Going Solo. It’s not for everybody
Your boss didn’t give you a pile of papers.
The coffee you spilled on your shirt will definitely not get noticed.
That project you just finished is not going to impress your cat.
And when you wake up in the morning, you’re the only one that will see that it’s 7:30 am instead of 5:45 am. Your late.
Nobody will notice.
It’s just You.
When you venture out on your own and leave the community of your “job”, motivation becomes your responsibility more that ever before in your life. Your boss, co-workers and peers will not be there to bounce ideas off and tell you what comes next. You’re in charge or the assignments, the grading and the feedback. Even tasks you took for granted while having co-workers, like growing your network and showing up on time, become entirely your responsibility to get done. Continue reading
How do you “itch that niche”?(Part 2 of 2)
Finding your niche should be slightly painful. Saying “no” is difficult to accept, but it is the key to successfully saying yes to the right target audience. Through this process, you should find where you fit and feel confident that you can master it.
See part 1 Here
Here’s a summary of how to find your niche
“Find your niche”
A mantra repeated by nearly every business consultant, marketing expert, and start up guru, but how to do just that is nearly impossible to figure out for a start-up. Fear bubbles to the surface as you look at prospective customers and you are forced to say “no, we can’t help you”. It feels as though you’re letting income walk away. Passing up the opportunity for money is frightening for someone just setting out on a business venture. When you’re just beginning, how are you supposed to highlight your niche if you haven’t proven it to yourself yet!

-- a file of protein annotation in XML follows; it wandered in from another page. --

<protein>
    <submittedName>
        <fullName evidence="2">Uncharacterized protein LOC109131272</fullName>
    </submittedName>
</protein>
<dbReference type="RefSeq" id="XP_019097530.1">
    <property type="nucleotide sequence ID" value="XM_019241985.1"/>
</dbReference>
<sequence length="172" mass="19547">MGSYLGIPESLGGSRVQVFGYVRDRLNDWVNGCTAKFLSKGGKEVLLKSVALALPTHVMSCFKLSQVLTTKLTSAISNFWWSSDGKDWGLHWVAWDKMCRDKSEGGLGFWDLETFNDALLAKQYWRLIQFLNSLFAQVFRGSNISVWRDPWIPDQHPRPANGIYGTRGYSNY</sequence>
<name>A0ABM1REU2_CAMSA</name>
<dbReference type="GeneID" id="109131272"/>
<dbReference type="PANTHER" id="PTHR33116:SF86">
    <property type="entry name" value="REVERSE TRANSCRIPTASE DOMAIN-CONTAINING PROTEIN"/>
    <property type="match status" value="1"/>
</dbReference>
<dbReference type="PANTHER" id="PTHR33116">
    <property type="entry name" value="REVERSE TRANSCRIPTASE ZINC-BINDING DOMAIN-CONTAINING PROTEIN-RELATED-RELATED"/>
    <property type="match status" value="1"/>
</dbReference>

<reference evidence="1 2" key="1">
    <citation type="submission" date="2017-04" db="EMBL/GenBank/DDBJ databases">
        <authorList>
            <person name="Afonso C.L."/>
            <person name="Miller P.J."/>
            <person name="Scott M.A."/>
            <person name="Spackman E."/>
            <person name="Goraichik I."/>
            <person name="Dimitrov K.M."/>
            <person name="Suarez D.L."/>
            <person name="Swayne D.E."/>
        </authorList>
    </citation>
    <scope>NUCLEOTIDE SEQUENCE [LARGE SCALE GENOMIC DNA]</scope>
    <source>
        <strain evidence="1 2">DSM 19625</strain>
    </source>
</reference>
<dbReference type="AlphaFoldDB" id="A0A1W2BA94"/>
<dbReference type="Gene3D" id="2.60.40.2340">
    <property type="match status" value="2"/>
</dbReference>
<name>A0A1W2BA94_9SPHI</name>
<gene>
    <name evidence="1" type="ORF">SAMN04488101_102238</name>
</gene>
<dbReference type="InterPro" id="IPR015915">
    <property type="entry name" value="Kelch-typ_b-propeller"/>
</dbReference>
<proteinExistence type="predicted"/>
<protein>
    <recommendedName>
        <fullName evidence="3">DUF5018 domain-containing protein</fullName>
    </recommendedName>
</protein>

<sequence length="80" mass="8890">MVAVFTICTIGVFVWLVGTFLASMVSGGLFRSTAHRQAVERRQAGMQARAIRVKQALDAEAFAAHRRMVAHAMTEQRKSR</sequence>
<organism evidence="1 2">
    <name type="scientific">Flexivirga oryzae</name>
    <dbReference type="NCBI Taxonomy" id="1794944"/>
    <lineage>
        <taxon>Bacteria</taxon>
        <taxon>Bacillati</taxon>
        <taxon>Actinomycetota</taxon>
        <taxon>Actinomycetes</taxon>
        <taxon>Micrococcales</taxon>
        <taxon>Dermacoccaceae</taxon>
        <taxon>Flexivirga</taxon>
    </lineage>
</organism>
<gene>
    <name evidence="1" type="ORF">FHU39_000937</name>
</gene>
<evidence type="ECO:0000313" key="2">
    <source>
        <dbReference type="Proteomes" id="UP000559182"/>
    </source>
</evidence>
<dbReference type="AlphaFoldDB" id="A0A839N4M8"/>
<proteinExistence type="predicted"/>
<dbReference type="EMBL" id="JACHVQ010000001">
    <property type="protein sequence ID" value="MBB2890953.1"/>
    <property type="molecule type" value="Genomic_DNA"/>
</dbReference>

Exhilarating. That word doesn’t even begin to describe how you feel as you glide to a stop at the bottom of the giant sledding hill. You laugh, check for survivors that fell off along the way and then take a moment to relax. Sure,you got knocked around and banged up a bit, but it was worth it.
Preparing to climb again, you get up and brush yourself off as you identify your goal and find the path that will take you there. Now you start climbing. Slowly at first. Trudging over the depths of uncertain ground. Suddenly the snow sinks out from under you making you work harder only to move slower. Other spots you float along the surface encountering almost no resistance.
There are people lagging behind you. Continue reading
You have a great idea. It grows to take on a life of it’s own. Your motivation is seemingly endless. Even the first people you share your idea with are excited about it. Then that voice starts telling you things. Unhelpful things.
“It won’t work, nobody will pay money for that, how could you be so stupid?”
“You don’t know how to do that?! What are you thinking?!”
That is doubt. Doubt in yourself and your idea. Continue reading
The perception our minds create of being comfortable causes us to seek the familiar. Comfort indicates safety.
From the earliest days of human existence we have been programmed to either be safe (read comfortable) or die. Those are no longer the 2 choices we are left with in our world today. There are not predators lurking behind bushes and trees, forcing us to stay on the well-beaten path. Despite the lack of “real” danger our hardwired need for comfort controls our decisions as we resist anything that looks like change. Continue reading
We are on a battlefield every day.
Consumers are exposed to a marketing onslaught. In fact, the number of marketing messages an average consumer sees daily ranges from ” 3,000 to 20,000. Those higher numbers include every time you pass by a label in a grocery store, all the ads in your mailbox whether you see them or not, the label on everything you wear, etc” Those figures are according to FluidDrive Media.
What causes your brain to notice a subset of these messages? Filters.
How do you see the world?